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Page:Popular Science Monthly Volume 21.djvu/335

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THE PHYSIOLOGY OF EXERCISE.

already encamped, in the question how inflammation and vascular paralysis are distinguished. Our case is also distinguished by the fact that the skin, protected by callus like the practiced muscles, now affords better service under similar circumstances. The callus, m particular cases, represents an improvement in the grasping organ. Formative stimulation also occurs in the muscles; the contents of the primitive bundle are moved to nucleation through local stimulation, yet. the advantageous stimulation by exercise seems to be almost entirely, or chiefly, of a nutritive sort.

In like manner as the skin fortifies itself against the repeated touch of hot bodies by means of local calluses, it adapts itself to the heat of the sun through erythema and a change consequent upon it which is accompanied with the development of pigment, although pigment favors the absorption of the sunbeams. The fact is, perhaps, connected with this, that it is advantageous to animals to have the side that is turned toward the light of a dark color. Hence, as Moseley observed on the Challenger, Echeneis remora has the belly dark, the back light. Heat from artificial sources of a relatively lower temperature, which is deficient in refrangible rays, has a remarkably different effect from sunlight. Workers by the fire are pale. It is still to be seen whether the electric light will take the place of the sunlight in its effect on the skin as it does in the case of plants.

Horny structure becomes unfit for its purpose with insufficient use. A remarkable example of this is the cessation of the growth of the hoofs of horses and cattle on the soft turfs of the Falkland Islands, mentioned by Darwin. On the other hand, the hoofs of horses harden on dry, stony soils, as Xenophon teaches in his school for horsemen; and colts brought up on such soils need no protection.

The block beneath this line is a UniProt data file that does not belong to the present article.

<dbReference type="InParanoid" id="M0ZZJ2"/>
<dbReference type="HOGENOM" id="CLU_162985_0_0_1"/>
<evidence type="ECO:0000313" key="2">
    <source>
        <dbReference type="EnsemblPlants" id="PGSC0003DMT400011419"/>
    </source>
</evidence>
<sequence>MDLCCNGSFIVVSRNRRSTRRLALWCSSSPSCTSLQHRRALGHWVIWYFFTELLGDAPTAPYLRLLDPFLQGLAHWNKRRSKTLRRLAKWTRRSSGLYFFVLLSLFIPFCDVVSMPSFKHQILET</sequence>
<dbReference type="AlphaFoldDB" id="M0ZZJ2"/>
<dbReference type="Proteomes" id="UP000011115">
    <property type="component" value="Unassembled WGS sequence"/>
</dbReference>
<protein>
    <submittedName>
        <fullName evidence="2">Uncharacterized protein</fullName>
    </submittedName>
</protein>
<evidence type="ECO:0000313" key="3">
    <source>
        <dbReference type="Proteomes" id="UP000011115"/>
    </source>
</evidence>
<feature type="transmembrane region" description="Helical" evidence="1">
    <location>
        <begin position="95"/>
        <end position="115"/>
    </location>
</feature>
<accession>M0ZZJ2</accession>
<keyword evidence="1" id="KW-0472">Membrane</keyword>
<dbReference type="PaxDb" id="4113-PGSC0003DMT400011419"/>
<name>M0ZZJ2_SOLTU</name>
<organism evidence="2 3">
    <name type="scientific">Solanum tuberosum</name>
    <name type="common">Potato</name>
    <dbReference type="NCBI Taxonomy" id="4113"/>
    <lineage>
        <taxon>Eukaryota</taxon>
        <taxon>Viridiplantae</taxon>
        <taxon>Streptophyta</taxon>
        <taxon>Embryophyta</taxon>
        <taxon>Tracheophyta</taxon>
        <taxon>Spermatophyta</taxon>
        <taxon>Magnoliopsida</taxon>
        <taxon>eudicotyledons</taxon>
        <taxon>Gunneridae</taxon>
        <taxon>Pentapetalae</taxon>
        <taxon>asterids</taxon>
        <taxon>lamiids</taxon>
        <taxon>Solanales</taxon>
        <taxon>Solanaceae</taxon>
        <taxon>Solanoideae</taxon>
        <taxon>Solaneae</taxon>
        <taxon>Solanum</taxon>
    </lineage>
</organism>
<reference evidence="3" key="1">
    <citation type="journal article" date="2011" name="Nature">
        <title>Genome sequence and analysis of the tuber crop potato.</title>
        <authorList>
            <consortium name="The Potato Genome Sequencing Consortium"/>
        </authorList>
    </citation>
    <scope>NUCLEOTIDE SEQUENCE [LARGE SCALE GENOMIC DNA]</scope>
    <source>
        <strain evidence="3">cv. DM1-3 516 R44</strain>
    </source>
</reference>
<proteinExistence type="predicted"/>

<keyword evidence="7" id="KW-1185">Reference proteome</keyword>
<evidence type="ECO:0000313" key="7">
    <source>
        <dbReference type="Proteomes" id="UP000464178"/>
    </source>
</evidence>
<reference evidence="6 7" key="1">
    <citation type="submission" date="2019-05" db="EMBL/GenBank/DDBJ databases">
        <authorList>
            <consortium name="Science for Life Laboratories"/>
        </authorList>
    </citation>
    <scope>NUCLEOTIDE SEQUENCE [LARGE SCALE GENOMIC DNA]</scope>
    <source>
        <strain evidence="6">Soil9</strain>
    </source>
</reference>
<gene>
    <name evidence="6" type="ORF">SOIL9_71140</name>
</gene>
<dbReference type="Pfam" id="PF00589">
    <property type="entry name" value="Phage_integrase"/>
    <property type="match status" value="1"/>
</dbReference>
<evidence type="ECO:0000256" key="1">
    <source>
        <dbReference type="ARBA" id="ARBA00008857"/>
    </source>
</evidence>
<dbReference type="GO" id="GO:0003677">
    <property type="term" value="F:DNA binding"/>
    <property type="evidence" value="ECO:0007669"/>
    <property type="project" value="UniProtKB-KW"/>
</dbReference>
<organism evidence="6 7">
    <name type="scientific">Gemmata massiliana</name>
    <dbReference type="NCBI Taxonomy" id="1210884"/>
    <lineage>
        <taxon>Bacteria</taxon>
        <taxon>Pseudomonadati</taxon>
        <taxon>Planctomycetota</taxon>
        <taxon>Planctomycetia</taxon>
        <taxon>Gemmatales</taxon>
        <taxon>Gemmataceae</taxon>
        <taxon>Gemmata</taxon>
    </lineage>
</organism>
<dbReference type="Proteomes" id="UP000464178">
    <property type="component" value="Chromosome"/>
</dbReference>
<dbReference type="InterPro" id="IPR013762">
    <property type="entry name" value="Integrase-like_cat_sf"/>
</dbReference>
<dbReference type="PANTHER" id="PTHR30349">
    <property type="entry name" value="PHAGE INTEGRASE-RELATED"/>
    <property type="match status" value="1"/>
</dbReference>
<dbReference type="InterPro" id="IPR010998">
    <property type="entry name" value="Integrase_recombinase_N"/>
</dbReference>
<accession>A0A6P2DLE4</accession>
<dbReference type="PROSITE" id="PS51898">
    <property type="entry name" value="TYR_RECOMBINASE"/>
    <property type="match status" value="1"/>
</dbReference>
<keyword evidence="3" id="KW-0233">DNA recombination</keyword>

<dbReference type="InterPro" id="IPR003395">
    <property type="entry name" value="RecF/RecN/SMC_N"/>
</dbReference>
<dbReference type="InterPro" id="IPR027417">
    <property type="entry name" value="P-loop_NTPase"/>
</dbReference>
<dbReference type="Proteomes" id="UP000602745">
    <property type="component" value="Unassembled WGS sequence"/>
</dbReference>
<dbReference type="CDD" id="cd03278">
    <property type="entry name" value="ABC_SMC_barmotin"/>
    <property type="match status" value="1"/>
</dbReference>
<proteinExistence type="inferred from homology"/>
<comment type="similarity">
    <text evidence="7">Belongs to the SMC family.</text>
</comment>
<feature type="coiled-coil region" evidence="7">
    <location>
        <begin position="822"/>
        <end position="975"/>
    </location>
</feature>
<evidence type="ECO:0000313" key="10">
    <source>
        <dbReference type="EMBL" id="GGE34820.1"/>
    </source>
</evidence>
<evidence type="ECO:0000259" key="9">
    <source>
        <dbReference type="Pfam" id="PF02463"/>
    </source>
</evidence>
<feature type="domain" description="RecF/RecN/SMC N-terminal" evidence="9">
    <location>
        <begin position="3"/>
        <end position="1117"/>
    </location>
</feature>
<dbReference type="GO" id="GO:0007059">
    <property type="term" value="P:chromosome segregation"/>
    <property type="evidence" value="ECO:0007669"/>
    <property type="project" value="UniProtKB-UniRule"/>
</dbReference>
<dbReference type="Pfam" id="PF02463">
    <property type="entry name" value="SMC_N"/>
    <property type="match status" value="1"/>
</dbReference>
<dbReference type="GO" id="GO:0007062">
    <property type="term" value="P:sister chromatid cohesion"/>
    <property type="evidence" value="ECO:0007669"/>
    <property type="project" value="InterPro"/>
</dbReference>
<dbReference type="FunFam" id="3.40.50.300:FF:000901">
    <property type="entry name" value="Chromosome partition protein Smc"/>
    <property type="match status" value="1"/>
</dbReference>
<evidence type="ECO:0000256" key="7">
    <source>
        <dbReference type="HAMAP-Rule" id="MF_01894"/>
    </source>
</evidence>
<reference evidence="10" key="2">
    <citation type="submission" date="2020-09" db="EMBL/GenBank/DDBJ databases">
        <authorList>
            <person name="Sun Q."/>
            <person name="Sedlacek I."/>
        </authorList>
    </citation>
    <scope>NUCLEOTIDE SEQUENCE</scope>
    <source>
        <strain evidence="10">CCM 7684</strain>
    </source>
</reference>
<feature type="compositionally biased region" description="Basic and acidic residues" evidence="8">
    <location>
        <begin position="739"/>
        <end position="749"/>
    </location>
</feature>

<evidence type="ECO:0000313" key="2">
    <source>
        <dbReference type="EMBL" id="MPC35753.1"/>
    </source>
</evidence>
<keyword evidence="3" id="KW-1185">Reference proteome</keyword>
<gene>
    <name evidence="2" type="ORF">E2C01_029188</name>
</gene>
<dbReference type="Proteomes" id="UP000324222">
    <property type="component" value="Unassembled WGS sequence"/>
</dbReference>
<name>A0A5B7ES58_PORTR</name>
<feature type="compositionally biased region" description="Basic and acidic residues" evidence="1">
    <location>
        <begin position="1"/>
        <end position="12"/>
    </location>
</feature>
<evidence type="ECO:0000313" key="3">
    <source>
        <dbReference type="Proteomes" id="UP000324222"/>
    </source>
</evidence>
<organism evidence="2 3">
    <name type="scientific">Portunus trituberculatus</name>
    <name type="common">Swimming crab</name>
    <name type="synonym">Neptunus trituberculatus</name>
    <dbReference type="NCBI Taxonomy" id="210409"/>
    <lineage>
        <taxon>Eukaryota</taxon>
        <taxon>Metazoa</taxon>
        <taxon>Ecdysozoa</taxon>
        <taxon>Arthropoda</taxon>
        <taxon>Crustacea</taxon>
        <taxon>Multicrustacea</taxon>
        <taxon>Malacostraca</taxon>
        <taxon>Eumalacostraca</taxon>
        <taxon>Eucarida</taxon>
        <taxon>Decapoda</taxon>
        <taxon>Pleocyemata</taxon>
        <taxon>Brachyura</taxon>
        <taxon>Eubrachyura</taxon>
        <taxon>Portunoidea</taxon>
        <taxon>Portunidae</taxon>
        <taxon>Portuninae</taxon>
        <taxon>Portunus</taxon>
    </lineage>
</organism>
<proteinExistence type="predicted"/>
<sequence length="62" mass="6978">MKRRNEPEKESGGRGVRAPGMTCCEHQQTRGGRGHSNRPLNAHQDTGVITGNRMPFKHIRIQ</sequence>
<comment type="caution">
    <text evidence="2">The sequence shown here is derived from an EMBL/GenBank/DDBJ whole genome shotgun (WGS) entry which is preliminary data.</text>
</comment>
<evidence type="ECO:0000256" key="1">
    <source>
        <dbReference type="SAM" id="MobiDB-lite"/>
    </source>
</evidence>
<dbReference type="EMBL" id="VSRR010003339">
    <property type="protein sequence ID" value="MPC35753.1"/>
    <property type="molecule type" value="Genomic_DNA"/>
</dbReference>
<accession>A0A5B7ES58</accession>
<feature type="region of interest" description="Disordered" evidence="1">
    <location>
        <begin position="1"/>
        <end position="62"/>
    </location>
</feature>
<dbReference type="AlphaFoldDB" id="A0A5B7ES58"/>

The so-called rider's bones, the exercise-bones, which have not become rarer since the introduction of the new armor and the modified drill, but have moved from the left to the right, may be considered as a kind of inner callus, the development of which affords a new exemplification of the Osteo-blasten theory. These bones hardly bring any advantage to their possessor, and can not be included among the instances of self-improvement through exercise. It would be too far fetched and groping in a too dark quarter for me to do more than mention here that Ludwig Fick believes that the well-adapted form of the joints may have been derived from exercises during the fetal period and the earliest days of life. Is it not possible that the splendid formation of the spongy bone-substance in the epiphyses, which was discovered by Hermann Meyer, and further investigated by Julius Wolff, depends on nutritive and formative stimulus in the direction of the greatest pressure and strain? The injurious effect of insufficient use is shown in this region by the non-growth of the teeth of rodents when they are fed on too soft food, or after the trigeminus has been cut.